Coal mining in the Rockies has not sat well with many Albertans since it was announced last spring by the current UCP government.
Last year, the Alberta government rolled back a 1976 coal policy, that would allow mining in many previously protected regions of the province. The decision to push permits ahead with little consultation drew the ire of municipalities, scientists and environmental groups.
While restarting the economy is critical, NDP leader Rachel Notley is opposed to the UCP’s plan for coal mining in Alberta.
The government turned down a request earlier this week from the opposition to discuss a bill intended to protect the Rocky Mountains in the legislature.
“The massive number of permits they approved between May 2020 and January 2021, are still in play. The work is still underway. The fact that you have a consultation that prohibits consideration of water allocation, and land use, puts a lie to the very word consultation,” she said.
At a meeting of the Public Account Committee Tuesday with the Ministry of Jobs, Economy and Innovation, officials confirmed that then-Minister Tanya Fir met with Australian coal company Valory Resources last summer and offered in writing “anything I can to help in the completion of your mining project.”
“Jason Kenney and his ministers were working overtime to benefit the coal industry at the expense of Albertans,” said Marlin Schmidt, Environment and Parks critic and member of the Committee.
“No attention was paid to the impacts on tourism, agriculture, or the clean water supply of Alberta communities.”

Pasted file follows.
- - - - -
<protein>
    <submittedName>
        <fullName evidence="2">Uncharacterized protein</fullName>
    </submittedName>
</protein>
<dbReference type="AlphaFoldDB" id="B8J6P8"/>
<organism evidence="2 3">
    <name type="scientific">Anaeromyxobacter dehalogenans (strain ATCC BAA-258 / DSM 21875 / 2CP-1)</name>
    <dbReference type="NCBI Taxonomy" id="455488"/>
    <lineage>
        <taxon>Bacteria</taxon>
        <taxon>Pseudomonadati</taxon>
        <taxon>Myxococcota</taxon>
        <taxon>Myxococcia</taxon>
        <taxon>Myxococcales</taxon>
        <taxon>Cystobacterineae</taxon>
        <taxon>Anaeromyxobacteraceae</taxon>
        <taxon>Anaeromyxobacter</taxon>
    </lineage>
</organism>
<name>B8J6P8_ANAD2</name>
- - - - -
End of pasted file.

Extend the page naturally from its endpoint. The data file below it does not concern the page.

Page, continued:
The Town of Rocky Mountain House, along several other municipalities, has asked for better consultation on coal mining. The town voiced its concerns in a letter to the Alberta government.
“I believe in responsible resource development,” said Coun. Merrin Fraser. “The steps that have been taken to prevent consultation on land and water use are not responsible.
“I’m just not sure that is a responsible financial decision.”
Consultations about coal mining in the Rockies are ongoing. The government closed its online survey about coal-mining Monday.
Notley says a more comprehensive consultation is “absolutely critical.”
“Our bill proposes to link consultations to prospective categories three and four to the processes that are embedded in the Alberta Land Stewardship Act… That is a very comprehensive process,” Notley said.
“What we are suggesting is that before they do anything more in category three or four, you have an enhanced regional plan, developed through the rules that are set out in that act. That allows for cumulative consideration of the most recent scientific evidence and allows for wide-ranging consultation.”
– With files from the Canadian Press